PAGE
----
The PrimeTech stove is rather a different kettle of fish, arguably better for group use, a basecamp or even car camping than something you'll want to carry with you when lightweight backpacking or mountaineering. This very large remote canister stove places the burner at ground level inside an integrated windshield, to give you a very stable and weatherproof cooker that stacks inside a pair of pots. Two sizes are available: 1.3 litres (£115) and 2.3 litres (£130)
At first glance this may look pricey for a gas stove, but as the PrimeTech comes with pans and one or two extras, it's basically a full cooking set in one ...and yes, it weighs accordingly. You're getting:
Weight and packed size
For this review we went for the smaller 1.3 litre size, but even so the PrimeTech Stove is neither a compact nor a lightweight option. I make the weights as follows:
For the purposes of this review I carried the lot on a two-night backpacking trip around the Mamores, and I have to admit that with the addition of a 230g gas canister the weight and bulk did get a bit tiresome. Obviously the MicronTrail would have been a far more apt choice in that context. The PrimeTech is best saved for times when you can split the load between two or more people. It'd be good in a base camp for instance, if you were off climbing something big. Meanwhile closer to home, for car camping the weight is clearly no issue, and its large size and stability make it ideal in a busy campsite.
For transport the various parts all stack into each other. On my sample model the fuel line prevents the stove nesting really neatly inside the pans; but this has now been sorted, and in the official production version Primus have added a cutout in the windshield through which the valve can be passed in order to get a good snug fit. On the underside of the burner body, a locator clip holds the fuel line in place for storage.
In the windless kitchen time trials the PrimeTech Stove does very well. With 0.5 litre cold tap water, these were the times:
Being so low to the ground and well protected from the wind, the performance of the PrimeTech Stove is excellent in the breezy great outdoors. The heat exchanger pot is particularly impressive, giving a very fast boil time that really helps save fuel. Consumption is about half that of a standard gas canister stove, according to Primus, and while I've no way to test their claim I can certainly say with confidence that in terms of gas stoves the PrimeTech offers the sort of power and efficiency I'd only seen previously in a JetBoil-style compact stove system. Its efficiency means that you can carry less fuel for a given period, which I guess at least in part compensates for the stove's weight. Spending around 24 hours at high level recently, melting snow for all my water, the fuel efficiency was particularly appreciated.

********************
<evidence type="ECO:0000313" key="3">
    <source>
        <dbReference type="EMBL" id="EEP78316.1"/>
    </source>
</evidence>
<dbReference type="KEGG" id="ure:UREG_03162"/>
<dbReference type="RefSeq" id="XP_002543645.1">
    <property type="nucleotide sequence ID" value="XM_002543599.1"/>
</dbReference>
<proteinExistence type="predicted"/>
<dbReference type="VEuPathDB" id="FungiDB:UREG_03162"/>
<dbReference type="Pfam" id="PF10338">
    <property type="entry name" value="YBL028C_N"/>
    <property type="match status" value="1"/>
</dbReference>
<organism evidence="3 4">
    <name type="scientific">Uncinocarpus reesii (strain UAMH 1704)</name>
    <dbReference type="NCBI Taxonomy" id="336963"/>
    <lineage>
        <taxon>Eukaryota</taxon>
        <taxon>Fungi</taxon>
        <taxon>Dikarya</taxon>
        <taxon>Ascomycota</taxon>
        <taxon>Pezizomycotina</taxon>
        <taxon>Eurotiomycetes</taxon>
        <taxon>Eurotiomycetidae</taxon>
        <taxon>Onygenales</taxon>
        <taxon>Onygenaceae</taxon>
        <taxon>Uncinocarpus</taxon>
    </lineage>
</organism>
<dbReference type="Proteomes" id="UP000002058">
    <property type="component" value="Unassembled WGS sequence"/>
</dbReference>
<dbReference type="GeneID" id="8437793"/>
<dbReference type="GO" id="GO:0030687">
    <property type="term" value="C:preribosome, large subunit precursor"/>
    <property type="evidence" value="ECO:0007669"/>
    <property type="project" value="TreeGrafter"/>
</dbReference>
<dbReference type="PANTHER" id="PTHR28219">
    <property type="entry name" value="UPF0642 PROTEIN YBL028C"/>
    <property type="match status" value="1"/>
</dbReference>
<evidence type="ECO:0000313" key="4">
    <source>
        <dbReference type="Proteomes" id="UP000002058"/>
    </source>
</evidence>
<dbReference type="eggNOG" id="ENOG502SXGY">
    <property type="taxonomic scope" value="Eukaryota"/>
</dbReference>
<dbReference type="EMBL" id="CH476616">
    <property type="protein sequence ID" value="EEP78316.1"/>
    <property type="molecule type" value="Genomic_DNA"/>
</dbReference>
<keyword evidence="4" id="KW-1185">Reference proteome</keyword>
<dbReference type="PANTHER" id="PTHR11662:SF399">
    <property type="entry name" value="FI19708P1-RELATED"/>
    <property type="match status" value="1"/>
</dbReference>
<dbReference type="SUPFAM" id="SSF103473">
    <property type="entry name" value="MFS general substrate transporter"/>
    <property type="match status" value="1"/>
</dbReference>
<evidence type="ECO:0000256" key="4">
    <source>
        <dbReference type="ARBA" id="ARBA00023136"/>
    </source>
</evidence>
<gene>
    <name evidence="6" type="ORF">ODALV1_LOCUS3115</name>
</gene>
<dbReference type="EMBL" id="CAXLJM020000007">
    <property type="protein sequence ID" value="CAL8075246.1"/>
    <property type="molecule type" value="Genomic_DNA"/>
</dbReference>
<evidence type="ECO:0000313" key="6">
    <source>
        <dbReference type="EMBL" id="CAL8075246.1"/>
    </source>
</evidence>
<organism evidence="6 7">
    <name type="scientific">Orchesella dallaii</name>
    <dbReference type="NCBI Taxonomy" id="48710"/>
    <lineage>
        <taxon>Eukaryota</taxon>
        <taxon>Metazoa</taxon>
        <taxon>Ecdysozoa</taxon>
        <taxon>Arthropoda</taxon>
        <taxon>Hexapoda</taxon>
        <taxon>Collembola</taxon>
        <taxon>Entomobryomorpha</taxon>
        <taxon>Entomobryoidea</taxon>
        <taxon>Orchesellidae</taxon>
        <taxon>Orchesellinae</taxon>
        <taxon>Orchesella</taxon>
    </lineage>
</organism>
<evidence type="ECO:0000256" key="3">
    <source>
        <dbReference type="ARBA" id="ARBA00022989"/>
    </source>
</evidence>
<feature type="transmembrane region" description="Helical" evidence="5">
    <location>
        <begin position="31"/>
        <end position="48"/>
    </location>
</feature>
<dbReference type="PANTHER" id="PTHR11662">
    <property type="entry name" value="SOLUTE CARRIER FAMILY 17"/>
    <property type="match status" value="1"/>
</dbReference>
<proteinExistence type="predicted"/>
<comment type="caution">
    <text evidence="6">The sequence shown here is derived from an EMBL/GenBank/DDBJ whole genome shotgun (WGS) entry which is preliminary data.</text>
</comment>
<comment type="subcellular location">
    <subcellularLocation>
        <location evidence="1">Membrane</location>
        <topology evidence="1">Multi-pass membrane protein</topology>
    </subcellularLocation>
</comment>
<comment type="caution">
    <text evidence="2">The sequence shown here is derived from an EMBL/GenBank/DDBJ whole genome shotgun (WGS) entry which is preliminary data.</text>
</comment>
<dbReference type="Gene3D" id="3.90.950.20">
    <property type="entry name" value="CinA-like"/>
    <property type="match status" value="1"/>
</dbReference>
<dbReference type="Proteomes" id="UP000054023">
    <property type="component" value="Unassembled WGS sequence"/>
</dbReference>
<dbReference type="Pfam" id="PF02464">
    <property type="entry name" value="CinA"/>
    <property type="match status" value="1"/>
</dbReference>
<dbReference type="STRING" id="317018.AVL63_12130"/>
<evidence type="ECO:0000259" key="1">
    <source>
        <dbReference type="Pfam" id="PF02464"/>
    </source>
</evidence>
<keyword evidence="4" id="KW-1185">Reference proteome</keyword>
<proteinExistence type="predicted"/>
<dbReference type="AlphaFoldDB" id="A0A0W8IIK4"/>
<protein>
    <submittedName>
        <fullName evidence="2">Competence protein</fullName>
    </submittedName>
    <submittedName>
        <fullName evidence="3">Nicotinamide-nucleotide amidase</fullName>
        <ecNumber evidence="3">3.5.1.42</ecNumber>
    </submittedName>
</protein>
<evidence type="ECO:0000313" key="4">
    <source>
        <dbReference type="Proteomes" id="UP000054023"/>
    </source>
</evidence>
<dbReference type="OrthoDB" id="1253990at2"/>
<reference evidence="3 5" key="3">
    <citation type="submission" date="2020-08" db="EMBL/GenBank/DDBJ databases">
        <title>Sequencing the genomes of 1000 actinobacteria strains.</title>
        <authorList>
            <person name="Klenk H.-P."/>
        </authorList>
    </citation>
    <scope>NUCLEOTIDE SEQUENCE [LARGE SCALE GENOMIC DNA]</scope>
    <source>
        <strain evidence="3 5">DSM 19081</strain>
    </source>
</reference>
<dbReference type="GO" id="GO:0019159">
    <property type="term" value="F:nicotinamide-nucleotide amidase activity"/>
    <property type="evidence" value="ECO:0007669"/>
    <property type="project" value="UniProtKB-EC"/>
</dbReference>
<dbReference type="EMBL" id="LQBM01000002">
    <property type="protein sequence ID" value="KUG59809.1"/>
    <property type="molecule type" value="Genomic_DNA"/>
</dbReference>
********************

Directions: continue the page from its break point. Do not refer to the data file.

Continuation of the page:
In contrast to your typical compact stove system, where output is either full-on or fully off, actually cooking on the PrimeTech Stove is a more relaxed experience, since the flame can easily be fine-tuned down to a light simmer for times when you don't want to simply boil the living daylights out of something. The wide burner offers a good spread across the base of your pan, while the pan supports can be folded upwards to accommodate a very wide-based frying pan or mass catering cooking pot. The strainer lid is excellent, saving you from the risk of spilling your pasta into the mud when you drain it; and the pan handle and separate piezo lighter (which works) do what they say on the tin. Oh, and the insulated carry case? It's for keeping your noodles/dehydrated meals etc warm while they rehydrate.
Powerful, efficient and very stable in use, the PrimeTech Stove is a great set for groups, car camping and family holidays. It may be way too big and heavy for minimalist backpackers or alpinists, but as a practical stove for camp cusine (and on a fairly large scale too, if you opt for the 2.3 litre version) it's a winner.
Super efficient cooking system for performance-orientated trekkers. Next step up from the Essential Stove Set.
For more info see primus.eu